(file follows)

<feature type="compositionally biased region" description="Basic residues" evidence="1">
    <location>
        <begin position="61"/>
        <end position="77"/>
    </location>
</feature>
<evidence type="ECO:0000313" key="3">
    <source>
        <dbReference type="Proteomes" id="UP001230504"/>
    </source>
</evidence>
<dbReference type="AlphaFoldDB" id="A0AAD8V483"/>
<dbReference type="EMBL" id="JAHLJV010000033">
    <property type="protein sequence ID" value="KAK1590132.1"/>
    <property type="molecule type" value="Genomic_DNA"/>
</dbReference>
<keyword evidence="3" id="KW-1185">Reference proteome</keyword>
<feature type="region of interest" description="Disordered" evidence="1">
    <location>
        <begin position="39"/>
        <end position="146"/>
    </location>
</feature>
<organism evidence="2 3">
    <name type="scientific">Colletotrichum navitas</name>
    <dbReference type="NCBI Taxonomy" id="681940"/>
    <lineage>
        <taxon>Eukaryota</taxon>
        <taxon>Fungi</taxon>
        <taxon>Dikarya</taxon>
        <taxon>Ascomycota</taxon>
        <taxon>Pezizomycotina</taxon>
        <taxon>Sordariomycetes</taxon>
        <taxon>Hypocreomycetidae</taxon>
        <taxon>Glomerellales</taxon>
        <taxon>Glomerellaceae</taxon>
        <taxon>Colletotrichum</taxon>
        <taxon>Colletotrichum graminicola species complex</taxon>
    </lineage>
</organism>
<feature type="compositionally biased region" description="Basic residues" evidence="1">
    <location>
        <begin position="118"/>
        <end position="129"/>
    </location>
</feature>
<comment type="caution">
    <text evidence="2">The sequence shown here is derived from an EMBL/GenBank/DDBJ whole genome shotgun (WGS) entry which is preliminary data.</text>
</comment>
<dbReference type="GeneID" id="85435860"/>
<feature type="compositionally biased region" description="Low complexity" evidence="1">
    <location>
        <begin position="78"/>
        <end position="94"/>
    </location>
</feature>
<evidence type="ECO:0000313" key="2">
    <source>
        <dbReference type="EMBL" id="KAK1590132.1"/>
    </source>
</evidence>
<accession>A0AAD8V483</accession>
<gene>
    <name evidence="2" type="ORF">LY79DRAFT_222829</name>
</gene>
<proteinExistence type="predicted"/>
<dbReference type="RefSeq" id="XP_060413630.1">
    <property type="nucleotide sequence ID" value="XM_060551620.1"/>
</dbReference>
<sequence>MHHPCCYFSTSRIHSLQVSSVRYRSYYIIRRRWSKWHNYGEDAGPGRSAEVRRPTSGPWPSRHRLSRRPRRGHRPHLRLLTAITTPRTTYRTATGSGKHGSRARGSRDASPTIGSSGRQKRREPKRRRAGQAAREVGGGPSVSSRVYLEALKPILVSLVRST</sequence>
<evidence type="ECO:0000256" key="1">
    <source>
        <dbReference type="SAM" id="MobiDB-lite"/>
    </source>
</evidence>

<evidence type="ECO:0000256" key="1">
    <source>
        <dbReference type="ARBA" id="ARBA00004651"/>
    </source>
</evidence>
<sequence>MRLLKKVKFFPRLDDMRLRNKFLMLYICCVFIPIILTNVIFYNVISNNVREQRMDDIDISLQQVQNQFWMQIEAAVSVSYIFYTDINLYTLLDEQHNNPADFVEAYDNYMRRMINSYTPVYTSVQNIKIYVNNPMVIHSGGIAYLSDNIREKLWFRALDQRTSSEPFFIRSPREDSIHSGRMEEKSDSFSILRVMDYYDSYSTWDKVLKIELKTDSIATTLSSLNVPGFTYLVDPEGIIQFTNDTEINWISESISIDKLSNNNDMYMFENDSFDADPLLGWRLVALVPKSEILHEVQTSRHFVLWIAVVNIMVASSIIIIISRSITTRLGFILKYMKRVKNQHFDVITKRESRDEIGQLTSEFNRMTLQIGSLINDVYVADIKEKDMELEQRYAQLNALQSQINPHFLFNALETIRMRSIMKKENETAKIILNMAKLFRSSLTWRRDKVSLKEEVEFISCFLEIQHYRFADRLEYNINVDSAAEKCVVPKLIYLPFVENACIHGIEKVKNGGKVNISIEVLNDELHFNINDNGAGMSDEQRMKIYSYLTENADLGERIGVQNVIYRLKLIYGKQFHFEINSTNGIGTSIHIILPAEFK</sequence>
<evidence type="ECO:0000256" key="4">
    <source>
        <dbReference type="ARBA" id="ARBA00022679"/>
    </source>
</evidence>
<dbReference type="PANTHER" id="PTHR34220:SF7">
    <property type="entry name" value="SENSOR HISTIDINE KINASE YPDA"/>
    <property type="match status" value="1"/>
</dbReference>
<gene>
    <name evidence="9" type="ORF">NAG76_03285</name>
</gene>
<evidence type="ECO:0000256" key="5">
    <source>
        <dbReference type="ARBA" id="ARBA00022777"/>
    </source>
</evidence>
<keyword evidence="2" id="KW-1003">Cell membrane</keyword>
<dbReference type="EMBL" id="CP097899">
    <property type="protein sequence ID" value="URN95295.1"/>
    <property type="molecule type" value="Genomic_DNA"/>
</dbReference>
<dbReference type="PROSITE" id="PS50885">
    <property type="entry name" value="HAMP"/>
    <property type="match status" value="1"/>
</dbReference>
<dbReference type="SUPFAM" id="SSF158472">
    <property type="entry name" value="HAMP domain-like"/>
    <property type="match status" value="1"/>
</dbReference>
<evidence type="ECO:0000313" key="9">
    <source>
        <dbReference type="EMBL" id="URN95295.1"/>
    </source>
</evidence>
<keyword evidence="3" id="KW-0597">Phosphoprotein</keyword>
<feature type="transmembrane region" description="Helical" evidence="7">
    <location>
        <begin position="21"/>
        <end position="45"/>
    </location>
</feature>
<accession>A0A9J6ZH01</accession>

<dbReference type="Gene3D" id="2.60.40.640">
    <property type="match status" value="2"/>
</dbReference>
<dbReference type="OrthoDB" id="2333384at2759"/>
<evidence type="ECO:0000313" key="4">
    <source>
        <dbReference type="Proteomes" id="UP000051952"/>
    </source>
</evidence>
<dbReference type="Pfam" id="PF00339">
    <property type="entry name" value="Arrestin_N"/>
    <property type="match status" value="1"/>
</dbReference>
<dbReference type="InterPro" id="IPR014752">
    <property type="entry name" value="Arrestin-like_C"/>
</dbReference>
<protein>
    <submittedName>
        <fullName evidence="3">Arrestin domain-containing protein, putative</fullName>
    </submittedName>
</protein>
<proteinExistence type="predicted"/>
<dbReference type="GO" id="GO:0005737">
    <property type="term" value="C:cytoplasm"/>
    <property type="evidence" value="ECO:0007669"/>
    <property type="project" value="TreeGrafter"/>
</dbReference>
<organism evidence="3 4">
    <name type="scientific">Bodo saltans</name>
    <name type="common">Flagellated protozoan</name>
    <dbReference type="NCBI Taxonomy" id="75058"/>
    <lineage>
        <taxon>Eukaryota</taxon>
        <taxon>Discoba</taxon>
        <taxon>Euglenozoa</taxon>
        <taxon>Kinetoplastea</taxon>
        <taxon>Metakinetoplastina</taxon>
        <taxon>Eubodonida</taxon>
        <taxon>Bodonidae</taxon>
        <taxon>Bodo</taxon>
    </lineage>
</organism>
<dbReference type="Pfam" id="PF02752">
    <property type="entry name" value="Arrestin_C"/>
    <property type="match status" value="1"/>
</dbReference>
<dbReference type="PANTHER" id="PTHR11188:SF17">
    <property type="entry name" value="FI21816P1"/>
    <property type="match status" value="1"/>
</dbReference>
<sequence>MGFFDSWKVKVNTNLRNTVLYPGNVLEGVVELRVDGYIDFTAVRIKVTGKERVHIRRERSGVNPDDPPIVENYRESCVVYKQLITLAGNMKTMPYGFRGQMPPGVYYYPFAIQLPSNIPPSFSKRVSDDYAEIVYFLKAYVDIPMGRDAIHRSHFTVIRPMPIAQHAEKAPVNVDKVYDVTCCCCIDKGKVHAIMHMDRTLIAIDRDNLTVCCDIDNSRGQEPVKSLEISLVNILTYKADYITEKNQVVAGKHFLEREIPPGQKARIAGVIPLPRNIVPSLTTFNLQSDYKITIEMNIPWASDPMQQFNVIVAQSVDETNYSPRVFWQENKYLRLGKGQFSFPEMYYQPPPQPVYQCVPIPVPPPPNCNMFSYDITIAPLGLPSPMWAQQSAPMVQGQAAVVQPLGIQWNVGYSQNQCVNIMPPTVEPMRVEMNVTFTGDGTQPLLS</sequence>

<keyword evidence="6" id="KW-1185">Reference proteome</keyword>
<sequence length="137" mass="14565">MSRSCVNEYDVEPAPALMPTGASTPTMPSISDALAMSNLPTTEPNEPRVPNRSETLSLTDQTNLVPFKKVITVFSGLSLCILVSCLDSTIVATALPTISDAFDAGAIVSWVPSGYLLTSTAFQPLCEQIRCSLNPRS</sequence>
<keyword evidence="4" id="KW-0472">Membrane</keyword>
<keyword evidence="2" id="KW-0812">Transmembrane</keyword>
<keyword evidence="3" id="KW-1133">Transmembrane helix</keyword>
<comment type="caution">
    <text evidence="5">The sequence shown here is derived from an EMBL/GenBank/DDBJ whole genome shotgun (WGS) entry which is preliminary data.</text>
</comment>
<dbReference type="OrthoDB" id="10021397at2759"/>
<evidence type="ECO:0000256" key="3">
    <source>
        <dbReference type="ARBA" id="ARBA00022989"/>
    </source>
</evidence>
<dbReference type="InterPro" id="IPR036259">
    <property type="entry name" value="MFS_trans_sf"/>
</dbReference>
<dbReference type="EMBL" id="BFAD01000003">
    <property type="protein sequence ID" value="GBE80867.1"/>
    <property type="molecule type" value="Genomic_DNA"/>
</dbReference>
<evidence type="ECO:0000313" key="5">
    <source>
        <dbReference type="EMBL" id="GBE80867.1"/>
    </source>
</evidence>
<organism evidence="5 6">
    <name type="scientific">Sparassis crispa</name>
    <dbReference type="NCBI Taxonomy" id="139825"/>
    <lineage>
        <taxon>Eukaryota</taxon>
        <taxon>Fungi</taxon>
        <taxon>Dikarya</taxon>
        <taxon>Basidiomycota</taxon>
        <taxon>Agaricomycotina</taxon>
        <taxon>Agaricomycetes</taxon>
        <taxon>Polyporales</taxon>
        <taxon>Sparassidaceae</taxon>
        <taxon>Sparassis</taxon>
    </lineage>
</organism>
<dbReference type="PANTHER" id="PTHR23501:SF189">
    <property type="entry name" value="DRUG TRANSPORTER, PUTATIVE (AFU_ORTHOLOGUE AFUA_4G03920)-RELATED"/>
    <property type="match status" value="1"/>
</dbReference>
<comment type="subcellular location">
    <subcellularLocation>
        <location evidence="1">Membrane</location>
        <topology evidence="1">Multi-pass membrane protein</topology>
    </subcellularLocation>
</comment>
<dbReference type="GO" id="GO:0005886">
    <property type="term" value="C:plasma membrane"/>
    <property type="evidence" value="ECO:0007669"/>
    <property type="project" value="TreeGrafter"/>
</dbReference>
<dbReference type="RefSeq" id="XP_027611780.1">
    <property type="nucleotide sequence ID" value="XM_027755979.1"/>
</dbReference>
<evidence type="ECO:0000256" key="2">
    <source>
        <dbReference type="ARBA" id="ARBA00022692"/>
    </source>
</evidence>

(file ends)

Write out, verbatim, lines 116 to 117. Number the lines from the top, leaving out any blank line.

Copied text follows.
</evidence>
<keyword evidence="3" id="KW-0597">Phosphoprotein</keyword>